Events: “BENT” (18+ sober play party at The Citadel in SF – happens quarterly, hosted by Shay & Jade) & DarkOdyssey.com (larger scale events that take place in hotels and campgrounds on both the East & West Coasts – “Surrender” in SF in November is very popular!)
Finally, here are the notes from my class on the kink/BDSM section we didn’t have time to cover!:
Kink Community Specifications
The issue of “assumed consent.” We’re all members of the same community, and
not just any community – a community where we’re intentionally talking about, exploring,
and celebrating human sexuality, an otherwise conventionally taboo theme. This shared
identity can forge a feeling of intimacy between individuals that isn’t always genuine.
Basically, talking about sexy shit makes us all feel closer to each other than we actually
are (or have a right to be!), and that can present a consent issue. You may think it
easier to pick someone up at a kink event, but truthfully, we actually have to be extra
careful to stay respectful, considerate, and tuned in to people’s physical and
conversational cues. Because many of us are revealing our “true selves” at these
events, letting parts of our identity that we typically keep hidden shine, we’re also often
at our most vulnerable. We’ll talk more about consent in a minute.
Power dynamics and flirting: I think displaying acts of chivalry if you’re a top, and
service if you’re a bottom, are other flirty techniques, especially in the kink community.
Suggestions: opening doors, pulling out chairs, offering to carry bags, retrieving their
drink from the bar, helping them with their coat (or shining their latex…), etc
2. If you’re a stereotypically bashful kinkster: Find nonverbal ways to start conversations if you’re shy at talking. If you’re at a kinky event (suggest BENT at The Citadel on Friday – 18+, $20 at the door), you could wear a t-shirt that says “fresh meat” or “single and on the prowl, wanna play?” or flag a hanky in your back pocket. Apply or enroll yourself as a presenter or performer, and put yourself in people’s paths in a public way . Cruise attendee profiles online ahead of time or during. Find the method that feels the most empowering to you and have at it! Keep in mind that just because someone is shy in one-on-one settings in-person doesn’t mean they’re shy in other arenas.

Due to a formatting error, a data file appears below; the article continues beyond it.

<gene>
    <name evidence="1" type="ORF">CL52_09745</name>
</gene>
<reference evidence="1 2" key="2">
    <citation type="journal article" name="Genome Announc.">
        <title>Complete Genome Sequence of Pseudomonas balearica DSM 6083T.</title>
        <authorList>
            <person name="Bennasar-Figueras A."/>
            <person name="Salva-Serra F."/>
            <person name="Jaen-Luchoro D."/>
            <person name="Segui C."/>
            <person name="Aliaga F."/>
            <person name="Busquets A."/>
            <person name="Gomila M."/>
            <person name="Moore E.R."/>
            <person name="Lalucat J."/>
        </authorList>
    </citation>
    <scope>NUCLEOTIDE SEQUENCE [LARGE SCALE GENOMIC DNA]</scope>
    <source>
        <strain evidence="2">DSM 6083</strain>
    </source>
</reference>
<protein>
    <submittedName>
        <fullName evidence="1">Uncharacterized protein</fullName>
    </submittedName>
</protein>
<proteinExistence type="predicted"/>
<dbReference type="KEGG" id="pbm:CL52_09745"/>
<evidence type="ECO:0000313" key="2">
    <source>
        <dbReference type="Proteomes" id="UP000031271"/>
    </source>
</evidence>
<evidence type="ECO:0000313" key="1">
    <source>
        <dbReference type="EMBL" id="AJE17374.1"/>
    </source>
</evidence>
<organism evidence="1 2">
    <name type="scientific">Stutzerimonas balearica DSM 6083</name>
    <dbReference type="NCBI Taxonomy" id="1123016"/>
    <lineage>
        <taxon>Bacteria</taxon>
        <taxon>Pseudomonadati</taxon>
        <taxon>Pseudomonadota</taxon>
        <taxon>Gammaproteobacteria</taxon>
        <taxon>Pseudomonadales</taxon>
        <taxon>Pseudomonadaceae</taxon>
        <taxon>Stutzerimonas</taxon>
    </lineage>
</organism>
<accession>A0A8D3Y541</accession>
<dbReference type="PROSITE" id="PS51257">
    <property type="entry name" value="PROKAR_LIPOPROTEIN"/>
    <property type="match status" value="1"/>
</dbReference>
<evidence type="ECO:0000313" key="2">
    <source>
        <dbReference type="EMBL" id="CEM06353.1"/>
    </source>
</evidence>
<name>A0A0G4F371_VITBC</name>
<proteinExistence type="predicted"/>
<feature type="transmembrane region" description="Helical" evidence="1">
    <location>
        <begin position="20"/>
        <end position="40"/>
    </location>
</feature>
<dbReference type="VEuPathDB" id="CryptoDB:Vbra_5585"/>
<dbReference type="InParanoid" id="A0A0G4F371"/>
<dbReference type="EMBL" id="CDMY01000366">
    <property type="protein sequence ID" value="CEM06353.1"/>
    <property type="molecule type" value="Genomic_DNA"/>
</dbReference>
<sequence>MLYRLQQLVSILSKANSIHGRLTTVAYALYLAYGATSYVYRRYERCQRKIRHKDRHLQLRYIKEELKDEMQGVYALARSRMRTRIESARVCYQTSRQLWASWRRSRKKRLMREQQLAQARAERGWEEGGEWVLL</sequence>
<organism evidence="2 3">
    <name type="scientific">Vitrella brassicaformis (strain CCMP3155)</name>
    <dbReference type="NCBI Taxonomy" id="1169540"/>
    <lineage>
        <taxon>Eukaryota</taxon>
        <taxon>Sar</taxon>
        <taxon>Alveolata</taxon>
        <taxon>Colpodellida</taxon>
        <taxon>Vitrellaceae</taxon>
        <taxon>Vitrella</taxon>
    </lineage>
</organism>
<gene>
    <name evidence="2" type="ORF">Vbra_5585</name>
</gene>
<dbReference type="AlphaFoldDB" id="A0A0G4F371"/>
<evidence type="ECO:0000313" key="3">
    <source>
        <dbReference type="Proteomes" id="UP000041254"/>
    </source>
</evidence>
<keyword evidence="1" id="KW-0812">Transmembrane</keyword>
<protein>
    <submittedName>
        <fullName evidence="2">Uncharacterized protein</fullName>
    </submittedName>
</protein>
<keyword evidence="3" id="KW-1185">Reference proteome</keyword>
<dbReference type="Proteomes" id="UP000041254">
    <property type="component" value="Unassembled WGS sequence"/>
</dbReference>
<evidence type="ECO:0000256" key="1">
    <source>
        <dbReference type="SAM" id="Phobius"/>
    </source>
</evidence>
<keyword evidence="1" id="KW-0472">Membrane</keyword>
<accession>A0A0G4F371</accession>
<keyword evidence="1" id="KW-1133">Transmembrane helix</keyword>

5. Sometimes I can read that someone is interested in me but they are shy and/or intimidated by me so they shut down. Should I take this as an opportunity to make up for their bashfulness or should I take it as a signal to not flirt with them?
When you say “shut down”, do you mean that they totally disengage and stop engaging with you? Or do they merely get quiet and shuffle their feet around with a crooked smile? If it’s the former, I’d say respecting their signals and letting them go their way is the best option. If it’s the latter, I think it’s totally appropriate to gently pursue a flirtation in the most transparent and least intimidating way possible (to ensure that you aren’t misreading their signals and/or crossing any boundaries). For example, be careful to still leave ample personal space between the two of you and gently inquire something to the effect of/some variation of, “You’re so cute when you get all quiet! I want to make sure I’m reading you correctly – I’d love to keep chatting with you, but would you like me to give you some space?” or even, “Is it okay if I get a little flirty with you? I think you’re super cute.” Then make sure you’re being present and really listening to their response. Godspeed!